For those of you in Vancouver, orca expert Erich Hoyt will be talking at the Vancouver Public Library on May 20th 2014. We highly recommend attending:
An Icelandic orca held captive in Japan's Port of Nagoya Aquarium is believed to be in a very poor state of health. The orca, known as 'Bingo', was around two years-old when captured from the wild in 1984. He is currently held with female Icelandic orca 'Stella'.
The article releasing this news has been translated using Google translate and it reads:
The 18th, Port of Nagoya Public Aquarium (Nagoya Minato-ku) announced male killer whale found the oldest in the longest number of years of breeding in the country "Bingo" (estimated 32 years) is in poor health. Likely to be inflamed, such as lung and bronchus is high, I have the medication in the medical pool.
According to the aquarium, from December last year around, blue mold began to mix in sea water is blown out from the fumaroles of the head. Low-grade fever was confirmed on April 8, shadow like inflammation is found in the lung in the echo test of May 5. Movement is also a little slow lately, I had to stop the exhibition of the general public since early April.
Said that there is also a theory that about 30 years life expectancy of male killer whale, Kurita Masanori breeding exhibition director said, "You should not have to prepared for long war because it is a good year, but I will do my power in the hope that recovery" he said.
Bingo is 6.5 meters long and weighs 4.3 tons weight. Captured in Iceland in November 1984, Kamogawa Sea World (Kamogawa City, Chiba Prefecture) reared from November 85. December 2011, was transferred to Meiko Aquarium together wife Stella, and daughter run. Phosphorus daughter born in November 12, and are gaining popularity in four animals family.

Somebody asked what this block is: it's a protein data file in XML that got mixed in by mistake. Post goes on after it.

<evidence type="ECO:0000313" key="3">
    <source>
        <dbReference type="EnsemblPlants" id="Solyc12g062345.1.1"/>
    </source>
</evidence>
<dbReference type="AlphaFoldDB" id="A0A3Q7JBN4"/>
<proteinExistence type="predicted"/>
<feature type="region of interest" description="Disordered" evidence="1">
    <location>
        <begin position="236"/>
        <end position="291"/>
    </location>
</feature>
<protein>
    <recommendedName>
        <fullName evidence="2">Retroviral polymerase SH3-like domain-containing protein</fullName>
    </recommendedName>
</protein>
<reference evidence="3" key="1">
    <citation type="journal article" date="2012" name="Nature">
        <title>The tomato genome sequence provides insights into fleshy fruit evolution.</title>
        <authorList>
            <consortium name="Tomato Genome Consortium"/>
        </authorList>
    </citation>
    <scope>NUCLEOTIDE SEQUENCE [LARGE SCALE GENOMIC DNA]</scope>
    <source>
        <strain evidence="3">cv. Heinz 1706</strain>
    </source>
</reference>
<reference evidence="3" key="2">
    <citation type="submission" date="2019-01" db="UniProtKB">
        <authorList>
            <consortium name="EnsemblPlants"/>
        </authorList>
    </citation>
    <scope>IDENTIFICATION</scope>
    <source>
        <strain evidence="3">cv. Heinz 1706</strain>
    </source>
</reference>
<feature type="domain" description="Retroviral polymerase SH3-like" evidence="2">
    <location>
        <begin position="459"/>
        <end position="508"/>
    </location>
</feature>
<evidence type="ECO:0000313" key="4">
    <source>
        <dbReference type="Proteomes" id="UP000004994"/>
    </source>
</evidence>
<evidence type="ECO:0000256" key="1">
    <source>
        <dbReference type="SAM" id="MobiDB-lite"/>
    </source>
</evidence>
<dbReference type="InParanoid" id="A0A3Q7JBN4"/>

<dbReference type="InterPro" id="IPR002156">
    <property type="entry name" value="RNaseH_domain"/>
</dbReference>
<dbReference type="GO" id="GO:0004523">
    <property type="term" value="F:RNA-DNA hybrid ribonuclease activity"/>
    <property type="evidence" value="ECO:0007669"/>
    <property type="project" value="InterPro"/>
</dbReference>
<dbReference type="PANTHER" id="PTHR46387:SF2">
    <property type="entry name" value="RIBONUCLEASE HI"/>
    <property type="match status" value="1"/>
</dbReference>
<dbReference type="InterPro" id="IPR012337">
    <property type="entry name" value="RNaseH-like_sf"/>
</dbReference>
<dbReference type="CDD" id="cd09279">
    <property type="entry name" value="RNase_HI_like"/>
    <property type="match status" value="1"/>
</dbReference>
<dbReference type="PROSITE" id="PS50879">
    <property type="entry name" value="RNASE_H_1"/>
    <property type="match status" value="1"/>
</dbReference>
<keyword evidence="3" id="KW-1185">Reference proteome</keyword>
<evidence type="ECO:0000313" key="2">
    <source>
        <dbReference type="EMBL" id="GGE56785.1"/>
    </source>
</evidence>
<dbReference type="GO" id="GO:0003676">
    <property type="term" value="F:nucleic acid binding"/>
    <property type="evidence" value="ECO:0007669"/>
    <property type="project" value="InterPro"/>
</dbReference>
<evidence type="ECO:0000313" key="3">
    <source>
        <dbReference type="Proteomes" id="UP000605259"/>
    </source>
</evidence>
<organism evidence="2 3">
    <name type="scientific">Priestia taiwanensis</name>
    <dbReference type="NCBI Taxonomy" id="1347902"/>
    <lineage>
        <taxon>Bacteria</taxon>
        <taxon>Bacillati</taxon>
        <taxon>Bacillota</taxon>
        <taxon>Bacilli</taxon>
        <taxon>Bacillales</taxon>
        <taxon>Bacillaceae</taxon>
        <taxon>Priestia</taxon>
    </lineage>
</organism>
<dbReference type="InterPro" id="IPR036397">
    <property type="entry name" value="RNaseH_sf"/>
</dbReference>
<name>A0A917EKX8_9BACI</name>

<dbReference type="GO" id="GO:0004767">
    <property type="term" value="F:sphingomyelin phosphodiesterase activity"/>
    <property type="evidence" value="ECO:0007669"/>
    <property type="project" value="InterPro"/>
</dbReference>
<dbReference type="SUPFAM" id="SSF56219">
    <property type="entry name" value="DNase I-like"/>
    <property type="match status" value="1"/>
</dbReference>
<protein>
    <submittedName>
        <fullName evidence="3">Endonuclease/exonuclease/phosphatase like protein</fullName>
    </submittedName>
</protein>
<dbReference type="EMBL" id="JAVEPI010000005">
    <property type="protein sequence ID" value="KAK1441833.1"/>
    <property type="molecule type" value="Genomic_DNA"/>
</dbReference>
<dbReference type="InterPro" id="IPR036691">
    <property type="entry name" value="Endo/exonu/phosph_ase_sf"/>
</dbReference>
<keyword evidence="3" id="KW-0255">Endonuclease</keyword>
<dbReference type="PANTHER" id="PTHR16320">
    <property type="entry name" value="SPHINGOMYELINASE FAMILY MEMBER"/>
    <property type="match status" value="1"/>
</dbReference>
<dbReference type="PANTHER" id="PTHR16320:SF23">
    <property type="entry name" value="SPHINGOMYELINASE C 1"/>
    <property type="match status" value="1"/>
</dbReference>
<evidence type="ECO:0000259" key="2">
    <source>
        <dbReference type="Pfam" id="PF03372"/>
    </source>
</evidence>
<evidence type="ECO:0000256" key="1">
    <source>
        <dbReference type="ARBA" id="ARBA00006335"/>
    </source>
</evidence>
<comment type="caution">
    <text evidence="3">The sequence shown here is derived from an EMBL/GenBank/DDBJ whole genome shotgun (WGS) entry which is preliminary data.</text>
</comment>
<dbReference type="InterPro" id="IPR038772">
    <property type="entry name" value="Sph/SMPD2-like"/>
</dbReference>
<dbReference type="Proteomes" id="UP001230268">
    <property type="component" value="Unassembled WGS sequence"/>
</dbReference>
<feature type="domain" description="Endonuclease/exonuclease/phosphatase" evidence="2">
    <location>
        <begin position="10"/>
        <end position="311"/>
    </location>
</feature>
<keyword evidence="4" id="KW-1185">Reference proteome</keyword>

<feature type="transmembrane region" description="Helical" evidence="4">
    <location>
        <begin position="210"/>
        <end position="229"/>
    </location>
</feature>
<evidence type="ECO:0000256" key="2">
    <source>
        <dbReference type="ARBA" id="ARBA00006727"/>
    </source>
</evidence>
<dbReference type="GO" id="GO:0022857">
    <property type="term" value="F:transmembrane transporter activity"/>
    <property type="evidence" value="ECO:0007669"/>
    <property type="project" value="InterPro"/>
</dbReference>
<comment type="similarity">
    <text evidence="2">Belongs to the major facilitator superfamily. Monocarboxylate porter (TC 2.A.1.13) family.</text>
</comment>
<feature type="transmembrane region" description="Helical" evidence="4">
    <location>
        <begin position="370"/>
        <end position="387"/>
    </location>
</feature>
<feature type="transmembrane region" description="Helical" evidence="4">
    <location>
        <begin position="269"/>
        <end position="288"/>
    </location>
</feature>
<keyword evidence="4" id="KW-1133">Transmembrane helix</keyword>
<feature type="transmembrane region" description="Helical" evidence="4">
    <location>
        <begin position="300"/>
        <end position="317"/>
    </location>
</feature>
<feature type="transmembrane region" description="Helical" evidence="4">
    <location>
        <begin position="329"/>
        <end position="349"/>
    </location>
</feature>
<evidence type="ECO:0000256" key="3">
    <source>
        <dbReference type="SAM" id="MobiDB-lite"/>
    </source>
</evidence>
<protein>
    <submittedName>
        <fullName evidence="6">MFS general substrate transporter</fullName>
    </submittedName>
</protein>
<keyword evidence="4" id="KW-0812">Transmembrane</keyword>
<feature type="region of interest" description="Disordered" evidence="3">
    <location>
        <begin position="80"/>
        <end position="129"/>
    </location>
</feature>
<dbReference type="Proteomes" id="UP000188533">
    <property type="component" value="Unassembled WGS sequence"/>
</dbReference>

Killer whale that has been bred in the country, a total of eight horses in the Metropolitan Meiko Kamogawa. Kamogawa killer whale hit the children and grandchildren of bingo.
At age 32, 'Bingo' is one of only eight remaining wild Icelandic orcas still alive in captivity today.
To date, 46 Icelandic orcas have died in captivity (that we know of).
STA Travel's SeaWorld Ban
STA Travel is standing up for captive orcas (and other exploited animals). They will no longer facilitate trips to destinations displaying cetaceans in captivity:
American Pie's Jason Biggs talks about SeaWorld:
Whale and Dolphin Conservation have added to our efforts in dissecting SeaWorld's "science". Check out their recent blog:
Icelandic Orca Travel To Scotland
Icelandic orca sighted in Scotland!
Why 103 year-old Granny is bad news for SeaWorld:
via From The Dolphin's Point Of View:
Should SeaWorld stop breeding orcas? Vote in the poll, but be careful - the headline response is "yes" but the poll response is "no".
Orca expert Erich Hoyt is worried about Russian orca and the growing capture industry for zoos and aquariums in China, Japan and Russia.
Find out more about Russian orca at the Far East Russia Orca Project.
Orca Sightings By Orca Network
May's orca sightings are pouring into the Orca Network - with some great photos!